Historical records no longer preserve the discovery point in southeast Brazil's coastal states of Rio de Janeiro and São Paulo where Orssich cactus pulls endemic status.
Schlumbergera orssichiana, from French collector Frédéric Schlumberger (April 19, 1823-Feb. 21, 1893) and from Austrian discoverer, Julie Beatrix Aninger, Countess Orssich, qualifies as the scientific name. Countess Orssich's discovery remains best known as co-parent, respectively with Russell's cactus (Schlumbergera russelliana) and with truncated cactus (S. truncata), to the two cultivated hybrid "Queens." Schlumbergera x eprica, named by Frank Süpplie, and S. x reginae, named by A.J.S. McMillan, synthesize Orssich cactus's respective hybridizations with Russell's and with truncated cacti.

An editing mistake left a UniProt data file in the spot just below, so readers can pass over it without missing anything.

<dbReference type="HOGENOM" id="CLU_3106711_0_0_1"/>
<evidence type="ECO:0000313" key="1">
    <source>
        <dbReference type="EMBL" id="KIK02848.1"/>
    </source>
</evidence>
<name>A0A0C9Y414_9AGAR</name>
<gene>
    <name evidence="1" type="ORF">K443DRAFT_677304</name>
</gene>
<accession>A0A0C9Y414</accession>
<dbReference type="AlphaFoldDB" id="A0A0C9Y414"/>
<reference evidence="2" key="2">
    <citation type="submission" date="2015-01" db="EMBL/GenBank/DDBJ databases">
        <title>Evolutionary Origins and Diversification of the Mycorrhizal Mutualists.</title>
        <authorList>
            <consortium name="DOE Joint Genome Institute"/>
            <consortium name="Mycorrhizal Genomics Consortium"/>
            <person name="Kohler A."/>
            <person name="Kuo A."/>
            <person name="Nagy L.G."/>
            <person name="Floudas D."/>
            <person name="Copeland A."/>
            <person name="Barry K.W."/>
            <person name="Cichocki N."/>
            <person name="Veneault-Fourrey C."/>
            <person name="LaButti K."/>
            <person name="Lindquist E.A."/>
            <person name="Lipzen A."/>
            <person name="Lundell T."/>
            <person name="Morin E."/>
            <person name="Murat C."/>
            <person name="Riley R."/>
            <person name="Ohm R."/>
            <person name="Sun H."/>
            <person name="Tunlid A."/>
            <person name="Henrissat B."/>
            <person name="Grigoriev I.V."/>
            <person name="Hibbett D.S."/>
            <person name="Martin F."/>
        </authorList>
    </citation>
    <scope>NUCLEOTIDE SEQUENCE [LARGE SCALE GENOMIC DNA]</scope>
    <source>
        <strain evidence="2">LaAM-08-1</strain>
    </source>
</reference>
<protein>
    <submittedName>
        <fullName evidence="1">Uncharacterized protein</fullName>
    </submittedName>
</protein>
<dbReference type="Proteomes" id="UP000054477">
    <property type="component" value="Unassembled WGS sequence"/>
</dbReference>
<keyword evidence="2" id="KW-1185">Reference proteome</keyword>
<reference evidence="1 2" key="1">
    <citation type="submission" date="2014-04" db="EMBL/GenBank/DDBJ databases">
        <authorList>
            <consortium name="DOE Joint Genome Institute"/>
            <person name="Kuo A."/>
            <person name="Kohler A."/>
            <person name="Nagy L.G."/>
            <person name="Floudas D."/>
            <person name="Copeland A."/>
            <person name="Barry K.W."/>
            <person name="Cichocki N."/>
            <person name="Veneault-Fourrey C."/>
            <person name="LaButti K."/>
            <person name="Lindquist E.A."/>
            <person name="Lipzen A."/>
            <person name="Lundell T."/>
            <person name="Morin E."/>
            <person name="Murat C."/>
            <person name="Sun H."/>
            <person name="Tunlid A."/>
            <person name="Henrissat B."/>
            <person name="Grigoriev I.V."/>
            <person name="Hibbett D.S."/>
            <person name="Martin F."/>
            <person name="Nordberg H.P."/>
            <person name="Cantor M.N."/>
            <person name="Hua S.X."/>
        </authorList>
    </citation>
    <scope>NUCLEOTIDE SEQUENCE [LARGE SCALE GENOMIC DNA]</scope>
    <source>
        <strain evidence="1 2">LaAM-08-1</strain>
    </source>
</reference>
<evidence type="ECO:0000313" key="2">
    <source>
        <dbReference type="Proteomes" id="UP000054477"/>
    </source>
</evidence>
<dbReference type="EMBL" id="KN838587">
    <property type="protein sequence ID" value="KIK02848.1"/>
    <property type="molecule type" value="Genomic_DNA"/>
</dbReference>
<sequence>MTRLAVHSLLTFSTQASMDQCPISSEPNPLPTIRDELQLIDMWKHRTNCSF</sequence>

Collectors and harvesters threaten Orssich Brazilian Christmas cactus on cloud-forest tree homes even though naturalization-friendly Northern Hemisphere niches throng with its March-, August- and November-blooming hybrids.

Schlumbergera orssichiana grows natively in Parque dos Três Picos, Rio de Janeiro state, southwestern Brazil; Três Picos is the highest point in Rio de Janeiro's protected area mosaic, Central Rio de Janeiro Atlantic Forest Mosaic (Portuguese: Mosaico da Mata Atlântica Central Fluminense); April 27, 2014: Jorge Antonio de Oliveira Vicente, CC BY SA 3.0, via Wikimedia Commons

Acknowledgment
My special thanks to:
Talented artists and photographers/concerned organizations who make their fine images available on the Internet;
Virginia Polytechnic Institute and State University for superior on-campus and on-line resources.
Image credits:
Schlumbergera orssichiana is usually grown in hybrid form with other species, especially as the artificial hybrid Schlumbergera x reginae Mcmillan (Schlumbergera orssichiana x Schlumbergera truncata); the S. Reginae group often displays significant amounts of white: February 2007: Nino Barbieri, CC BY SA 2.5, via Wikimedia Commons @ https://commons.wikimedia.org/wiki/File:-_Schlumbergera_trunctata_-.jpg